Forcing the majority of people in a country to redefine their lives in conformity with the rules of minorities goes against the principles of Western democracy (the rule of the people which is expressed by the voice of the majority) and creates great societal tensions, especially when two very different civilizations meet in such a conflict.
If Human Rights Are Not Universal, What Good Are They?
The West’s current guidelines are found in the Universal Declaration of Human Rights (UDHR), while, even though there is such a thing as the Cairo Declaration on Human Rights in Islam (CDHRI), this particular guideline is in full accord with Islamic law, or Shari’ah, the same law which states that Muslims are to marry only other Muslims and that one is not to turn from their Islamic faith lest they be accused of apostasy and imprisoned or killed. The UDHR, however, states that men and women are free to marry each other “without any limitation due to race, nationality or religion” and that “everyone has the right to freedom of thought, conscience and religion; this right includes freedom to change one’s religion or belief, and freedom, either alone or in community with others and in public or private, to manifest this religion or belief in teaching, practice, worship and observance.” It is important to note that the Cairo Declaration was drafted in reaction to the Universal Declaration. So the question arises: Shouldn’t human rights be applied universally?
The simple fact remains that most Muslim states are theocracies, while the West considers itself secular. In the course of attempting to merge the two diametrically opposite cultures, church and state become one, where certain issues come into question. These include rape (which has a different definition in Islamic law than in Western law), incest, sexual abuse, female genital mutilation, human trafficking, honor killings and other such practices, sparking controversy in and outside the Islamic world. Here, 7th century values come into conflict with modernity.
Obviously, the politically correct mentality that permitted these heinous crimes to be committed in Rotherham is one of the reasons why ethnic tensions have been on the rise in Europe and the U.S. If the current social trajectory and pace are kept, in the future, there can be no “coexistence.” Just as in the clash between the West and Soviet International Communism, freedom will ultimately prevail.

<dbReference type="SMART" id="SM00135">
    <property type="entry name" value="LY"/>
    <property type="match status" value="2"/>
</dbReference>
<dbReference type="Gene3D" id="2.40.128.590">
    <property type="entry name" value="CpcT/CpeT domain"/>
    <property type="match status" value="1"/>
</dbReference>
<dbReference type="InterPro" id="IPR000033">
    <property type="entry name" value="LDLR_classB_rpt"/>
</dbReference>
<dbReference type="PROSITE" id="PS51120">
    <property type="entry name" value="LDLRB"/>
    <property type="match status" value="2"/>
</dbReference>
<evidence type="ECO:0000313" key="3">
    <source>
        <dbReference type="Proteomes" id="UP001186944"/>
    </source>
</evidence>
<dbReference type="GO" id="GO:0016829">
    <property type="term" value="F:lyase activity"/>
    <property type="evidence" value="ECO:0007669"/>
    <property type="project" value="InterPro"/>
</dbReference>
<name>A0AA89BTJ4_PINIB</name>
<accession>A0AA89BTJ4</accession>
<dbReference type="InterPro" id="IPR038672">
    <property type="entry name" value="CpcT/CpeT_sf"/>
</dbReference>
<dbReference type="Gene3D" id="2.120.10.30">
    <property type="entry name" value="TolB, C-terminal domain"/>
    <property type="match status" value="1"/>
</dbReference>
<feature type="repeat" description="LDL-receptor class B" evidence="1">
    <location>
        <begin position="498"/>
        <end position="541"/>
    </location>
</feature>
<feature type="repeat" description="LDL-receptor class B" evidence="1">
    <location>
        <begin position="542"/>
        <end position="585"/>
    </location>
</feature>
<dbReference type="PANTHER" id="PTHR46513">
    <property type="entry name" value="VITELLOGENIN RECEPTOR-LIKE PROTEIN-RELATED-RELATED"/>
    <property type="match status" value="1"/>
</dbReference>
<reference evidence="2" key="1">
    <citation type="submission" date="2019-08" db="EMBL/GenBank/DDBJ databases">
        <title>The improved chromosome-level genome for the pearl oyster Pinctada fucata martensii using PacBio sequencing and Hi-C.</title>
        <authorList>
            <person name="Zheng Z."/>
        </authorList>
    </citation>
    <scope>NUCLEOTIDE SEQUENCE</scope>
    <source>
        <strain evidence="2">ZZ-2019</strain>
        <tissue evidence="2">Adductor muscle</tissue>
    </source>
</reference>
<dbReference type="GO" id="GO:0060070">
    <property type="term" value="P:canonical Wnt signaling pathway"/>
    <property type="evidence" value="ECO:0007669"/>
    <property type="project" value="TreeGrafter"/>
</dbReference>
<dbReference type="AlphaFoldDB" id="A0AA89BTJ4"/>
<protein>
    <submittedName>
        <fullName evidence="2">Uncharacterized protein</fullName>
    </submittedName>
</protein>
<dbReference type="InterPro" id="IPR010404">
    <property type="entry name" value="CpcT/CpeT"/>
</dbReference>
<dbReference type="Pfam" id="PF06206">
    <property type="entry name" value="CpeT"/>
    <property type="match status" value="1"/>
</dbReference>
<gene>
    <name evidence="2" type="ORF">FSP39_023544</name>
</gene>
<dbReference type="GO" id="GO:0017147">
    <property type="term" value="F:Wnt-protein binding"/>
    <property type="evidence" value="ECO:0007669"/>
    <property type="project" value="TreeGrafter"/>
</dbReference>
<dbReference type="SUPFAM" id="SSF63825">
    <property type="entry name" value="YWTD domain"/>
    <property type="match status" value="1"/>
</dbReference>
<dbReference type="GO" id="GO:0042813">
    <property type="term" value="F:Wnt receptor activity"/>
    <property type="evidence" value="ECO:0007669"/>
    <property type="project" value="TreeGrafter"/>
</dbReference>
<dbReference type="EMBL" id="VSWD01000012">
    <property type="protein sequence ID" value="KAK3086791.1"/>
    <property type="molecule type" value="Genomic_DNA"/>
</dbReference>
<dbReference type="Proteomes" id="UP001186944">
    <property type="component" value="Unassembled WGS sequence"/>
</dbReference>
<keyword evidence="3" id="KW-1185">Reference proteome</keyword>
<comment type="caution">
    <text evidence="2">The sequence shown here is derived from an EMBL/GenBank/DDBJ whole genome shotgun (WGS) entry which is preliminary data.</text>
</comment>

Why? Because of the simple truth that no matter what is being forced upon human beings, it is only a matter of time before they come to resent it, and, the politically correct version of tolerance is no exception: countries like France and Belgium have banned the burqa; Barcelona also banned burqas and niqabs from its public buildings. In the United States, although an amendment to the Oklahoma state constitution banning Shari’ah law was considered and overwhelmingly approved by the voters in 2010, the banning of Shari’ah was later ruled unconstitutional by a federal judge. In America, federalism will take its course.
With such escalating anxieties, the fact that Great Britain is projected to become a majority Muslim country by the year 2050, and, along with the behavior of its citizens in the case of the exploited Rotherham children, gives one many reasons to doubt the viability of the country’s democratic future.
“The Arab world today is more violent, unstable, fragmented and driven by extremism – the extremism of the rulers and those in opposition – than at any time since the collapse of the Ottoman Empire a century ago,” writes Hisham Melhem in Politico Magazine.
As a consequence of such realities, trying to ignore the issues which are plaguing Arab society and, more importantly, trying to hide their manifestations in the West can only lead to disaster for all parties involved, as, this way, not only will the problems not go away, but rather they will be encouraged to intensify under the protection of the new, self proclaimed, “solution to all forms of discrimination” which is, discriminately, mostly applied in Western countries, in the form of political correctness.
Georgiana Constantin is a law school graduate who has studied International, European and Romanian law at the Romanian-American University in Bucharest and received her Masters from the Nicolae Titulescu University in Bucharest. Ms. Constantin, who is based in Romania, is also a contributor to SFPPR News & Analysis.